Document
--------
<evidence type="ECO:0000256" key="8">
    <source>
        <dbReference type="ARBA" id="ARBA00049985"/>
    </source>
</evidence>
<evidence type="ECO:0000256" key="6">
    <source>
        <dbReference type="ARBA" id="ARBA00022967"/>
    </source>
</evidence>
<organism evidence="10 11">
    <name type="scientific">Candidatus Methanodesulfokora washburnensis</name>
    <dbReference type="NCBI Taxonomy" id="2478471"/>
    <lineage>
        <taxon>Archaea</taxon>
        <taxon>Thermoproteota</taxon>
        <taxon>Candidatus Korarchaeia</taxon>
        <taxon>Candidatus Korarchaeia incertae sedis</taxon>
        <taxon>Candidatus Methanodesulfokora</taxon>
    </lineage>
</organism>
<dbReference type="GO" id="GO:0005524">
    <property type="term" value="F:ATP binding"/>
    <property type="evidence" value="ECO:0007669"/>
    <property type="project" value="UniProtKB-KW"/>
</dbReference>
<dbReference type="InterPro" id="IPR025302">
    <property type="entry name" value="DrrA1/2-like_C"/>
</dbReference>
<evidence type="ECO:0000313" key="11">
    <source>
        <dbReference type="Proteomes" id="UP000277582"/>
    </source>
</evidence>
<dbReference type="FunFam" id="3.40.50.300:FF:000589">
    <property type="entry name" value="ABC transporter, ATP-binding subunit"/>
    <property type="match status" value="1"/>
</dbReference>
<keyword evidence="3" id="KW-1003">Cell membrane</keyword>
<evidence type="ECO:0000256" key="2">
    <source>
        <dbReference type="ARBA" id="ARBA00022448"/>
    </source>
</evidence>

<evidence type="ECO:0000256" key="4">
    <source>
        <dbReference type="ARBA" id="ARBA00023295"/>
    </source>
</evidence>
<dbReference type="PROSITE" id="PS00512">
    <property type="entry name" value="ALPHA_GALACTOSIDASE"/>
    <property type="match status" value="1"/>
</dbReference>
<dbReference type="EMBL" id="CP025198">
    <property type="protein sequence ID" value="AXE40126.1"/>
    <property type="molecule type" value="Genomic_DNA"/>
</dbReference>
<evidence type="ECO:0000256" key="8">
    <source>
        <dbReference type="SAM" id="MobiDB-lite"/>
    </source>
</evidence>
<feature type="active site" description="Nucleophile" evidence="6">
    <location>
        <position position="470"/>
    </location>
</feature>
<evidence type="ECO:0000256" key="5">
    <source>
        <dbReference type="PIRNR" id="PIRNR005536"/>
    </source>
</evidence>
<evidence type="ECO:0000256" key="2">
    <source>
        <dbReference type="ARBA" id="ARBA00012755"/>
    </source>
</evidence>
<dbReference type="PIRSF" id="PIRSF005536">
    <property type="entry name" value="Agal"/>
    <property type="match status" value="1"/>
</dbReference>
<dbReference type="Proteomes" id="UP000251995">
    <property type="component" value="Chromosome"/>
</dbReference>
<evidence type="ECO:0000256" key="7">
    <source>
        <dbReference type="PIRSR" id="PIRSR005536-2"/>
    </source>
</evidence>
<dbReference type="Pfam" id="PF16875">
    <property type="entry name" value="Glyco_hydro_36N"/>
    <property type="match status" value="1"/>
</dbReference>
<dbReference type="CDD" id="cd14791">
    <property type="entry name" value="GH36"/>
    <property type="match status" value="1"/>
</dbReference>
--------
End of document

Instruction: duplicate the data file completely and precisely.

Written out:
<evidence type="ECO:0000256" key="8">
    <source>
        <dbReference type="ARBA" id="ARBA00049985"/>
    </source>
</evidence>
<evidence type="ECO:0000256" key="6">
    <source>
        <dbReference type="ARBA" id="ARBA00022967"/>
    </source>
</evidence>
<organism evidence="10 11">
    <name type="scientific">Candidatus Methanodesulfokora washburnensis</name>
    <dbReference type="NCBI Taxonomy" id="2478471"/>
    <lineage>
        <taxon>Archaea</taxon>
        <taxon>Thermoproteota</taxon>
        <taxon>Candidatus Korarchaeia</taxon>
        <taxon>Candidatus Korarchaeia incertae sedis</taxon>
        <taxon>Candidatus Methanodesulfokora</taxon>
    </lineage>
</organism>
<dbReference type="GO" id="GO:0005524">
    <property type="term" value="F:ATP binding"/>
    <property type="evidence" value="ECO:0007669"/>
    <property type="project" value="UniProtKB-KW"/>
</dbReference>
<dbReference type="InterPro" id="IPR025302">
    <property type="entry name" value="DrrA1/2-like_C"/>
</dbReference>
<evidence type="ECO:0000313" key="11">
    <source>
        <dbReference type="Proteomes" id="UP000277582"/>
    </source>
</evidence>
<dbReference type="FunFam" id="3.40.50.300:FF:000589">
    <property type="entry name" value="ABC transporter, ATP-binding subunit"/>
    <property type="match status" value="1"/>
</dbReference>
<keyword evidence="3" id="KW-1003">Cell membrane</keyword>
<evidence type="ECO:0000256" key="2">
    <source>
        <dbReference type="ARBA" id="ARBA00022448"/>
    </source>
</evidence>

<evidence type="ECO:0000256" key="4">
    <source>
        <dbReference type="ARBA" id="ARBA00023295"/>
    </source>
</evidence>
<dbReference type="PROSITE" id="PS00512">
    <property type="entry name" value="ALPHA_GALACTOSIDASE"/>
    <property type="match status" value="1"/>
</dbReference>
<dbReference type="EMBL" id="CP025198">
    <property type="protein sequence ID" value="AXE40126.1"/>
    <property type="molecule type" value="Genomic_DNA"/>
</dbReference>
<evidence type="ECO:0000256" key="8">
    <source>
        <dbReference type="SAM" id="MobiDB-lite"/>
    </source>
</evidence>
<feature type="active site" description="Nucleophile" evidence="6">
    <location>
        <position position="470"/>
    </location>
</feature>
<evidence type="ECO:0000256" key="5">
    <source>
        <dbReference type="PIRNR" id="PIRNR005536"/>
    </source>
</evidence>
<evidence type="ECO:0000256" key="2">
    <source>
        <dbReference type="ARBA" id="ARBA00012755"/>
    </source>
</evidence>
<dbReference type="PIRSF" id="PIRSF005536">
    <property type="entry name" value="Agal"/>
    <property type="match status" value="1"/>
</dbReference>
<dbReference type="Proteomes" id="UP000251995">
    <property type="component" value="Chromosome"/>
</dbReference>
<evidence type="ECO:0000256" key="7">
    <source>
        <dbReference type="PIRSR" id="PIRSR005536-2"/>
    </source>
</evidence>
<dbReference type="Pfam" id="PF16875">
    <property type="entry name" value="Glyco_hydro_36N"/>
    <property type="match status" value="1"/>
</dbReference>
<dbReference type="CDD" id="cd14791">
    <property type="entry name" value="GH36"/>
    <property type="match status" value="1"/>
</dbReference>